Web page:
Dr. Trask's research focuses on studying processes involved in adverse micro- and macro-vascular remodeling in disease, including early type 2 diabetes and metabolic syndrome.
Heart disease in type 2 diabetes mellitus (T2DM) directly correlates with the severity of coronary artery disease (CAD), which results in impaired coronary flow and increased risk of myocardial infarction (MI). While atherosclerosis in large coronary arteries (macrovessels) and endothelial dysfunction are known contributors to MI, the influence of coronary resistance microvessel (CRM) remodeling versus macrovessel remodeling to T2DM-induced cardiac disease remains largely unknown.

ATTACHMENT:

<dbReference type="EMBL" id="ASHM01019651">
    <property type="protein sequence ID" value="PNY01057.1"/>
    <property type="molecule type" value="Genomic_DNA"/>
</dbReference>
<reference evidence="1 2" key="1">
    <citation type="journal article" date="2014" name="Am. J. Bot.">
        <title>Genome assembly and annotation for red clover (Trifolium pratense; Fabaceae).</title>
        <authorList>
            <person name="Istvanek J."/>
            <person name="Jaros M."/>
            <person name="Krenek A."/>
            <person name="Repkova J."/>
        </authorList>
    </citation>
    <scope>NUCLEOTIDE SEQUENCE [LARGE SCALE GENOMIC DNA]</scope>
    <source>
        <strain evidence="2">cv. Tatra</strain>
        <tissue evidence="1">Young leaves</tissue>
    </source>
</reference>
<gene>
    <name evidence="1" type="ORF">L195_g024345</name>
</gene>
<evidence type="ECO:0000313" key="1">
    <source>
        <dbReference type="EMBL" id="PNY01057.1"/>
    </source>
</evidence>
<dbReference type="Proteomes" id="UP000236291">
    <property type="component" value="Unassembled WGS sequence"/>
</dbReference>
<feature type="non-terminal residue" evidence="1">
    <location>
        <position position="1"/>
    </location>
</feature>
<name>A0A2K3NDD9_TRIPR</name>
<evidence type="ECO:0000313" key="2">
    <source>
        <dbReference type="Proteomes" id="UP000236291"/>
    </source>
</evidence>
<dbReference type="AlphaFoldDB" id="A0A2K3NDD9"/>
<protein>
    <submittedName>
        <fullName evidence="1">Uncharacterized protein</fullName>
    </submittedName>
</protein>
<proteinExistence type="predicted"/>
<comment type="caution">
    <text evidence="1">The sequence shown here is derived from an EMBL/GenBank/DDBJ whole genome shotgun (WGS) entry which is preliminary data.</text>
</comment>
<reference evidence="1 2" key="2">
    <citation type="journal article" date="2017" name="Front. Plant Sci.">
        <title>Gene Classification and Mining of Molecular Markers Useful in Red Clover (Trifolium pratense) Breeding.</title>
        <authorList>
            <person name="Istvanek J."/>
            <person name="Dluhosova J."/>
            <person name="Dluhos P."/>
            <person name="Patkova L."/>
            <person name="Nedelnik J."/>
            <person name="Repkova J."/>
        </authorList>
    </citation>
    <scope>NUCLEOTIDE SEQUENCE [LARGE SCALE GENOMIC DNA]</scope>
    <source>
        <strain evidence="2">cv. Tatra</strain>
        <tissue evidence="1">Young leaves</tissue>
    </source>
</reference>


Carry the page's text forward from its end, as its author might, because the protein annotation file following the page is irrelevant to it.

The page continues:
Therefore, the over-arching goal of Dr. Trask's research program is to understand how early fundamental differences in large arteries and CRMs (main determinants of blood flow and perfusion) contribute to end-organ complications in T2DM and metabolic syndrome. This area of research has important clinical significance, since nearly all current therapeutic approaches target large arteries with little respect to CRMs.